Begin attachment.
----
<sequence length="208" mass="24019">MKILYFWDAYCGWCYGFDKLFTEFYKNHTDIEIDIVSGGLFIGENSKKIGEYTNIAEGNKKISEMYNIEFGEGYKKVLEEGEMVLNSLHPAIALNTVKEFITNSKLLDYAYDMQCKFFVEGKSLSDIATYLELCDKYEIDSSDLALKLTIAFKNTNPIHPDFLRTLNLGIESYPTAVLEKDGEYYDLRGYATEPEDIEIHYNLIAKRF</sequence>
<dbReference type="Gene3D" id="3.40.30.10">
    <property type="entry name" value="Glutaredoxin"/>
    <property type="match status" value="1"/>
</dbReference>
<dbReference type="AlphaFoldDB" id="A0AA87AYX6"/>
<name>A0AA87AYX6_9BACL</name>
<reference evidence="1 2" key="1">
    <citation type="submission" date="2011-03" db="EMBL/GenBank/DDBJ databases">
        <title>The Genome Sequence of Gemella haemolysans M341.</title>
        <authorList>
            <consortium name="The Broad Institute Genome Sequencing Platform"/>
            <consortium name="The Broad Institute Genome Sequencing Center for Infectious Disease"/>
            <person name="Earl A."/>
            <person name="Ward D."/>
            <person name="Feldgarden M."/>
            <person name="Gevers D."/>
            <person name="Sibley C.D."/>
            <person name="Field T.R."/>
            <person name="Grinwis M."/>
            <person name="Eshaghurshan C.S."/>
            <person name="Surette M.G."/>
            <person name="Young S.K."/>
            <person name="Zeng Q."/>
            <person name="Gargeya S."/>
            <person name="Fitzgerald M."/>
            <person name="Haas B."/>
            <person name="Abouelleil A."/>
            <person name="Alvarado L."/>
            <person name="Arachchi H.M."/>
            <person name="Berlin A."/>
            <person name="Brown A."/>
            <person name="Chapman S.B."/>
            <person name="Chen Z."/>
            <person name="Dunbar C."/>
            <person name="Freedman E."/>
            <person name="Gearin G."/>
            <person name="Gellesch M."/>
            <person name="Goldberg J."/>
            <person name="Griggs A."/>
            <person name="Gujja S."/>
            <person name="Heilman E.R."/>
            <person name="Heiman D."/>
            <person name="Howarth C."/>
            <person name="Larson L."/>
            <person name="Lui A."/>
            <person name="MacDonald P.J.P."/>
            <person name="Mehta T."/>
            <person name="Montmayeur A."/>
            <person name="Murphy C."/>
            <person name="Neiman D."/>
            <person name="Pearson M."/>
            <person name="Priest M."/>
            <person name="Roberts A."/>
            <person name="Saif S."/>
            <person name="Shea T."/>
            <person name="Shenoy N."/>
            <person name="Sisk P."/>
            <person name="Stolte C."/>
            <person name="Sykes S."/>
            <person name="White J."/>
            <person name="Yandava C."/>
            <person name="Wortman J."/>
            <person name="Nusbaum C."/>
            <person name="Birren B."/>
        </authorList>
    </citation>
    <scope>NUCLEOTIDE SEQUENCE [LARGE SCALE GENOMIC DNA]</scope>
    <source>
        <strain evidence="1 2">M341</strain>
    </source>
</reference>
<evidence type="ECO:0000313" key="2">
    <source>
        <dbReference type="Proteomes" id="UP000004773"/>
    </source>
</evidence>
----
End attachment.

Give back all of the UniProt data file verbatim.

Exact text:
<sequence length="208" mass="24019">MKILYFWDAYCGWCYGFDKLFTEFYKNHTDIEIDIVSGGLFIGENSKKIGEYTNIAEGNKKISEMYNIEFGEGYKKVLEEGEMVLNSLHPAIALNTVKEFITNSKLLDYAYDMQCKFFVEGKSLSDIATYLELCDKYEIDSSDLALKLTIAFKNTNPIHPDFLRTLNLGIESYPTAVLEKDGEYYDLRGYATEPEDIEIHYNLIAKRF</sequence>
<dbReference type="Gene3D" id="3.40.30.10">
    <property type="entry name" value="Glutaredoxin"/>
    <property type="match status" value="1"/>
</dbReference>
<dbReference type="AlphaFoldDB" id="A0AA87AYX6"/>
<name>A0AA87AYX6_9BACL</name>
<reference evidence="1 2" key="1">
    <citation type="submission" date="2011-03" db="EMBL/GenBank/DDBJ databases">
        <title>The Genome Sequence of Gemella haemolysans M341.</title>
        <authorList>
            <consortium name="The Broad Institute Genome Sequencing Platform"/>
            <consortium name="The Broad Institute Genome Sequencing Center for Infectious Disease"/>
            <person name="Earl A."/>
            <person name="Ward D."/>
            <person name="Feldgarden M."/>
            <person name="Gevers D."/>
            <person name="Sibley C.D."/>
            <person name="Field T.R."/>
            <person name="Grinwis M."/>
            <person name="Eshaghurshan C.S."/>
            <person name="Surette M.G."/>
            <person name="Young S.K."/>
            <person name="Zeng Q."/>
            <person name="Gargeya S."/>
            <person name="Fitzgerald M."/>
            <person name="Haas B."/>
            <person name="Abouelleil A."/>
            <person name="Alvarado L."/>
            <person name="Arachchi H.M."/>
            <person name="Berlin A."/>
            <person name="Brown A."/>
            <person name="Chapman S.B."/>
            <person name="Chen Z."/>
            <person name="Dunbar C."/>
            <person name="Freedman E."/>
            <person name="Gearin G."/>
            <person name="Gellesch M."/>
            <person name="Goldberg J."/>
            <person name="Griggs A."/>
            <person name="Gujja S."/>
            <person name="Heilman E.R."/>
            <person name="Heiman D."/>
            <person name="Howarth C."/>
            <person name="Larson L."/>
            <person name="Lui A."/>
            <person name="MacDonald P.J.P."/>
            <person name="Mehta T."/>
            <person name="Montmayeur A."/>
            <person name="Murphy C."/>
            <person name="Neiman D."/>
            <person name="Pearson M."/>
            <person name="Priest M."/>
            <person name="Roberts A."/>
            <person name="Saif S."/>
            <person name="Shea T."/>
            <person name="Shenoy N."/>
            <person name="Sisk P."/>
            <person name="Stolte C."/>
            <person name="Sykes S."/>
            <person name="White J."/>
            <person name="Yandava C."/>
            <person name="Wortman J."/>
            <person name="Nusbaum C."/>
            <person name="Birren B."/>
        </authorList>
    </citation>
    <scope>NUCLEOTIDE SEQUENCE [LARGE SCALE GENOMIC DNA]</scope>
    <source>
        <strain evidence="1 2">M341</strain>
    </source>
</reference>
<evidence type="ECO:0000313" key="2">
    <source>
        <dbReference type="Proteomes" id="UP000004773"/>
    </source>
</evidence>